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Scale Problems

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Problems - scale

Scale is a nasty problem, but not an insurmountable one. The key to battling scale in prevention. Any effort put into prevention is much more valuable than effort put into curing the problem.

It is possible to avoid scale without the use of insecticides. You will need to periodically check your plants (especially in the nooks and crannies) for scale. Any infestation must be removed while there are few bugs - if they are allowed to reproduce on the plant, you will have to bring out the heavy guns (insecticides).

Scale insects can be removed manually with a brush (or your fingers), or with a stiff spray of water.

Beware of secondary fungi infections from the sites where the bugs have punctured the skin of the plant. Failure to prevent a fungi infection will lead to ugly black or brown scars, or rotting.

This is a minor scale infestation. A few here and a few there. Beware, though. If you do not stop them bugs at this juncture, there will a population explosion when they manage to go through a reproduction cycle. The best chance of stopping scale is when there is only a few of them.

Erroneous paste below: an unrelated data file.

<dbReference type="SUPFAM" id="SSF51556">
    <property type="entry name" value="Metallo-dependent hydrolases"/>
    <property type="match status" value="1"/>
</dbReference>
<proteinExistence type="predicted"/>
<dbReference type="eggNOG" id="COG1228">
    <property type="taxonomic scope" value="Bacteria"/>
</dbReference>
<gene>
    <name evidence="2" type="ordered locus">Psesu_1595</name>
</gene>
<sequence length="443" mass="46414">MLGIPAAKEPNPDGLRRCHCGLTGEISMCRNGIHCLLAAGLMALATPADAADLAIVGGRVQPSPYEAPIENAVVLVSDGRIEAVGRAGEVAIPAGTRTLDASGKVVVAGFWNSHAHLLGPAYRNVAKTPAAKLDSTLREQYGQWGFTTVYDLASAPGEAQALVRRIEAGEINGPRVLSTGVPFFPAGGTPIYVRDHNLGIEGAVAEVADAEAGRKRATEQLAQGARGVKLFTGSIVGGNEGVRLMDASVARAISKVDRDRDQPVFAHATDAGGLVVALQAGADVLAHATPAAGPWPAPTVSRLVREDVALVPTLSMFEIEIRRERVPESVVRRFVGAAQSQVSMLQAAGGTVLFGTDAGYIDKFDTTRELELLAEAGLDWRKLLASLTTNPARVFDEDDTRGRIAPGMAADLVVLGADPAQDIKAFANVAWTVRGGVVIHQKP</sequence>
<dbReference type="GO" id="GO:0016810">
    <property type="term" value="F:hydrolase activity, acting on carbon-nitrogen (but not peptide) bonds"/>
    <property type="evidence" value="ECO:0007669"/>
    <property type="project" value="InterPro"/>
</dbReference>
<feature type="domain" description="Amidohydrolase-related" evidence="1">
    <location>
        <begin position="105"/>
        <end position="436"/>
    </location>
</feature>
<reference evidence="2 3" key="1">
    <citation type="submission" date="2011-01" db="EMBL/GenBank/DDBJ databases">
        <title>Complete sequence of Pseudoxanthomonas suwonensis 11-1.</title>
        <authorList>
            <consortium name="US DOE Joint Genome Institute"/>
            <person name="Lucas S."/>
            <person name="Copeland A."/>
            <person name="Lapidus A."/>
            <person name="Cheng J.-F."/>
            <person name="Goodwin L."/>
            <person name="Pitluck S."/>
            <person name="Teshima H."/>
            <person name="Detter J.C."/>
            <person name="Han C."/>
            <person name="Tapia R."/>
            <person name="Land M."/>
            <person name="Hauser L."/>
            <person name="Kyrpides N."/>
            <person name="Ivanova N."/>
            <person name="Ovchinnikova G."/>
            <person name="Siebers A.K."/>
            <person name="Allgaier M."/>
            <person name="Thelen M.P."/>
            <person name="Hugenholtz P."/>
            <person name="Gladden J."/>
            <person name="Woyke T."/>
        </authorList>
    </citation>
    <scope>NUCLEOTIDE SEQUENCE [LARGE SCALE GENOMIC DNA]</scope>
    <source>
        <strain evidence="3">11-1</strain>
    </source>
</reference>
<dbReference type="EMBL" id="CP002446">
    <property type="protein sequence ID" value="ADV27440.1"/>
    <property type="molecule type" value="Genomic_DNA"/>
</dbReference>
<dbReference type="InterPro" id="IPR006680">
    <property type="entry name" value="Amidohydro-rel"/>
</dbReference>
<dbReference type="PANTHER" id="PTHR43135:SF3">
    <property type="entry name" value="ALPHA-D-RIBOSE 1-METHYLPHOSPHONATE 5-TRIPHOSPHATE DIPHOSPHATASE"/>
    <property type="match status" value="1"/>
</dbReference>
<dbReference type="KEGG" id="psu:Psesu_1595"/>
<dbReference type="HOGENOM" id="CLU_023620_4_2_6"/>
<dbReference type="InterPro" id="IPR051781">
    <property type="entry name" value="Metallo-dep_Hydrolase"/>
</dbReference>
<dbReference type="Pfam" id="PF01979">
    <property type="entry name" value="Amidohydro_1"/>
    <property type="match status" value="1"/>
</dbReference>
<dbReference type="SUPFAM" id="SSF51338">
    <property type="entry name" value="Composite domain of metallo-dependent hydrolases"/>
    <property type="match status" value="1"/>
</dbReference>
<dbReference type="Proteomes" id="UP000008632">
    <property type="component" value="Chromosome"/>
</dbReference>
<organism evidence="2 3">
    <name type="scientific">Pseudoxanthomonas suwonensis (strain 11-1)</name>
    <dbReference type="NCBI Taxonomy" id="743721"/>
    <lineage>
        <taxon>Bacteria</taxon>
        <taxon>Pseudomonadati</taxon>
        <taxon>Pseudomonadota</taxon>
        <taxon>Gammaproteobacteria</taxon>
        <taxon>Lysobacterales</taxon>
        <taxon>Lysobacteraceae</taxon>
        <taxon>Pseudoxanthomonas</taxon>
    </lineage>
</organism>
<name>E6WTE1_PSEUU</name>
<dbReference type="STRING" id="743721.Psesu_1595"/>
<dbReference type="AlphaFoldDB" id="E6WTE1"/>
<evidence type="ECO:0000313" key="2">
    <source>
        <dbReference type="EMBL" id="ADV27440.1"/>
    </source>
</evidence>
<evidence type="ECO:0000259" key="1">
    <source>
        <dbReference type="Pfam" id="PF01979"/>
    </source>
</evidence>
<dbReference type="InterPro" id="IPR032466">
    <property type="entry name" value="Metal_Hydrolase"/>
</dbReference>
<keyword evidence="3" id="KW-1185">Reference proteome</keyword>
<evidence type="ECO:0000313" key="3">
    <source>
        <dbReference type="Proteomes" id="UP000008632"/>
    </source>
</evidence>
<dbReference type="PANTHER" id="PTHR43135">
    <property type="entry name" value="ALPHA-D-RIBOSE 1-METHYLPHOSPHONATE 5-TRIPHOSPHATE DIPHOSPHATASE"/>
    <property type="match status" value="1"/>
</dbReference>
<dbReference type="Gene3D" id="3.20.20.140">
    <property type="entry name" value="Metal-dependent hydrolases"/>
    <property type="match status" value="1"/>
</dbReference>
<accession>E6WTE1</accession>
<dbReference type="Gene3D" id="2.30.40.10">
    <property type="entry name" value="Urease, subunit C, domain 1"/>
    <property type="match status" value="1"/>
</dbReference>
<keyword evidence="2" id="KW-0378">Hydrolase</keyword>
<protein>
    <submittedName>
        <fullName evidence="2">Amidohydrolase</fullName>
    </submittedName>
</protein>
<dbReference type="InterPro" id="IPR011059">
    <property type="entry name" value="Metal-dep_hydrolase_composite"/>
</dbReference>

Scale on a Melocactus. Scars are also visible. The dark patch is a fungi infection. If the plant is sufficiently weak, it may succumb to the fungi infection. If the scale infestation is too severe, consider destroying the plant. It may be the best way of stopping the infestation.
Scale on the same Melocactus. Cacti that are deeply ribbed or succulents with a lot of nooks and crannies are particularly prone to a scale infestation. Scale insects seem to favour attacking Melocactus in particular.
Scale on a Huernia. The growing point is almost covered with those pesky bugs. Such an infestation is a sure sign of neglect in a collection. Even if you clear the tip of the bugs, the tip is almost certainly damaged. You might prefer to throw away the plant or to slice off the infested head.
The head of a Myrtillocactus geometrizans, with an awful, chronic case of scale insect infestation. This is the kind of mess busy urban gardeners end up in. With an outbreak like this, it might be better to just throw the plant away (as I did). In deciding what to do, consider the effort expended in order to get rid of the bugs versus the cost of not having the plant (especially if it's not unique), or getting the plant replaced.


In summary, here are some short notes:

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  Last modified: 2002-08-26  Copyright © 1997-2002.  Kein-Hong Man.  all rights reserved